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Asia Internet Coalition writes to Singapore's Minister for Communications and Information

Asia Internet Coalition writes to Singapore's Minister for Communications and Information

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Published by SGE
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Categories:Types, Business/Law
Published by: SGE on Jul 03, 2013
Copyright:Attribution Non-commercial


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 Dr. Yaacob IbrahimMinister for Communications and InformationMinistry of Communications and Information140 Hill Street #01-01AOld Hill Street Police StationSingapore 17936914 June 2013Dear Minister Yaacob,
Re: Government
s new licensing framework for online news sites could stifle innovation, industrydevelopment and investment in Singapore
The Asia Internet Coalition (AIC) is an industry association formed by eBay, Facebook, Google,Salesforce and Yahoo! Incorporated. The AIC seeks to promote the understanding and resolution of Internet policy issues in the Asia Pacific region.The AIC is very concerned by the recent move by the government to introduce a licensing regime foronline news sites. The Asia Internet Coalition strongly believes in the potential of Internet-enabledcommunications to benefit society, the economy and citizens. We continue to believe that we are
well aligned with Singapore in this regard and have welcomed Singapore’s aim to further establish
itself as a cloud computing and data analytics hub in the region. However, this new regulation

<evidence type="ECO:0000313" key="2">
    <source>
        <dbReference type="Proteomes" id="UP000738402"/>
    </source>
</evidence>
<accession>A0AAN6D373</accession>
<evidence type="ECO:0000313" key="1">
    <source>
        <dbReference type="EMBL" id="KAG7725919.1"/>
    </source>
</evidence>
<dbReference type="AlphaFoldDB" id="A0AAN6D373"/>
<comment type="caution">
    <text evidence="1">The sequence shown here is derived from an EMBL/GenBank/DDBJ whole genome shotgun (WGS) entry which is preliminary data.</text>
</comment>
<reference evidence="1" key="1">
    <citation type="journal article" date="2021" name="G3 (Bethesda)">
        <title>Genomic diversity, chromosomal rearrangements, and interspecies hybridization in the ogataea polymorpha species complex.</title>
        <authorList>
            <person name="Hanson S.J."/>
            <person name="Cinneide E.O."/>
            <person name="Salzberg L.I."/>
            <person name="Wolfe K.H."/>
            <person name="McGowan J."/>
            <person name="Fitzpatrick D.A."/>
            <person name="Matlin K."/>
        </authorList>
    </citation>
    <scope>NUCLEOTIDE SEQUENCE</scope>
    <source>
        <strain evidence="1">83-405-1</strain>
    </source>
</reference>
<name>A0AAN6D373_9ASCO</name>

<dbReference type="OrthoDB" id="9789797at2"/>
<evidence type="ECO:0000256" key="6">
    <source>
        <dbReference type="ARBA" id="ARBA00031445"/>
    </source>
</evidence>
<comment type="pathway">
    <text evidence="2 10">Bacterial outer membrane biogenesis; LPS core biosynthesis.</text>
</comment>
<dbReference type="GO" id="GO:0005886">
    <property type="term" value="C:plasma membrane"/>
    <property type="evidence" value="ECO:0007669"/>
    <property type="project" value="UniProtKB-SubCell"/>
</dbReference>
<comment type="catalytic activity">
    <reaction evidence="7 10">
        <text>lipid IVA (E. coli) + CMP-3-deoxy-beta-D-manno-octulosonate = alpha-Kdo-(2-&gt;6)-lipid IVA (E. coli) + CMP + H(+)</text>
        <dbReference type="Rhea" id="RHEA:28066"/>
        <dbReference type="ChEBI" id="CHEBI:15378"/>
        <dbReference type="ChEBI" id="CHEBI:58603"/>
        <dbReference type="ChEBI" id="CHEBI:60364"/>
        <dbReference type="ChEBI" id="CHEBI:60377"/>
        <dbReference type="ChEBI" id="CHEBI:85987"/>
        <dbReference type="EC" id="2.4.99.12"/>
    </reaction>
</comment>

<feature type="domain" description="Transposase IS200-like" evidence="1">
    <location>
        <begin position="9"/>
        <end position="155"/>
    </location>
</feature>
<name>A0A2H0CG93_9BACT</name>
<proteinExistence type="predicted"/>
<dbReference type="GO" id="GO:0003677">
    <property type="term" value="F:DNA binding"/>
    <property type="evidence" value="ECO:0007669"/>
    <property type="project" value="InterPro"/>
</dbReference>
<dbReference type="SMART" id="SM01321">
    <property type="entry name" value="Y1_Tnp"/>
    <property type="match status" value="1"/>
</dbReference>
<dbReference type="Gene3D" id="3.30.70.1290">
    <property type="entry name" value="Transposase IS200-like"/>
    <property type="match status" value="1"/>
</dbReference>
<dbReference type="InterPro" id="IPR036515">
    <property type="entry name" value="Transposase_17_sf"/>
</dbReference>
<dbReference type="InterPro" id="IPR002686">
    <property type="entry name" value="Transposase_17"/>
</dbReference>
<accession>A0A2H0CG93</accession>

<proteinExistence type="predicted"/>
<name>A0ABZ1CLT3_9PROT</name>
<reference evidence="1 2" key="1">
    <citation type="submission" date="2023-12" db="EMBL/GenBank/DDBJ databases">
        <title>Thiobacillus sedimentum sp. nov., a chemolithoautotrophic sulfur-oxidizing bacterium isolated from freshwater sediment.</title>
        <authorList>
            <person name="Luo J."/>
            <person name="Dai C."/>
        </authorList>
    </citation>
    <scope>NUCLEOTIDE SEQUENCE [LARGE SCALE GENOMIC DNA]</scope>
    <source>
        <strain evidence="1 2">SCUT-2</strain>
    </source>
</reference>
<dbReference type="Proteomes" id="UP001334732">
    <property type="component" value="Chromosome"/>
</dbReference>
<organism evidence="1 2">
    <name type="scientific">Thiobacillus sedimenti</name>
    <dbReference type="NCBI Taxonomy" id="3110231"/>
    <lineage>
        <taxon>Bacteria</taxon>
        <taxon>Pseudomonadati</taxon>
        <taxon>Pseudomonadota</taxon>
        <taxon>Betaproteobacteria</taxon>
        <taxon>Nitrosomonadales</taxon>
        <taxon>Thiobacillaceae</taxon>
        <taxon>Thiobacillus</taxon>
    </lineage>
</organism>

andthe regulatory trend that this may be indicative of 
could unintentionally hamper Singapore’s ability
to continue to drive innovation, develop key industries in the technology space and attractinvestment in this key sector. We also believe that the scope of the regulation and manner in which
it was introduced have negatively impacted Singapore’s global image as an open and business
-friendly country.We would welcome an opportunity to engage in a dialogue with the government to share ourfeedback on the new licensing framework and understand what the evolution of this regime willencompass. We were surprised with the new licensing regime, as the current content regulatoryframework has been well understood by business, effective and has not proven to be inadequate inallowing the authorities to address offensive online content. Furthermore, as the MDA hasindicated, it has only invoked its powers and issued a takedown notice once in the past two years.Hence, we view that it is unwarranted and excessive for the government to extend the class-licensing framework to individually license (identified) online news sites in order to ensureregulatory parity. This is an additional layer of regulation, which has also introduced significantbusiness uncertainty for the industry.Another key concern is that the newly introduced framework is both ambiguous and onerous, whichcould negatively impact start-ups and multinationals operating or seeking to operate in Singapore:
The current vague and broad terms in the regulation and implementation will hamperinnovation and deter industry growth:
While ten sites have been identified and the
Page 2 of 3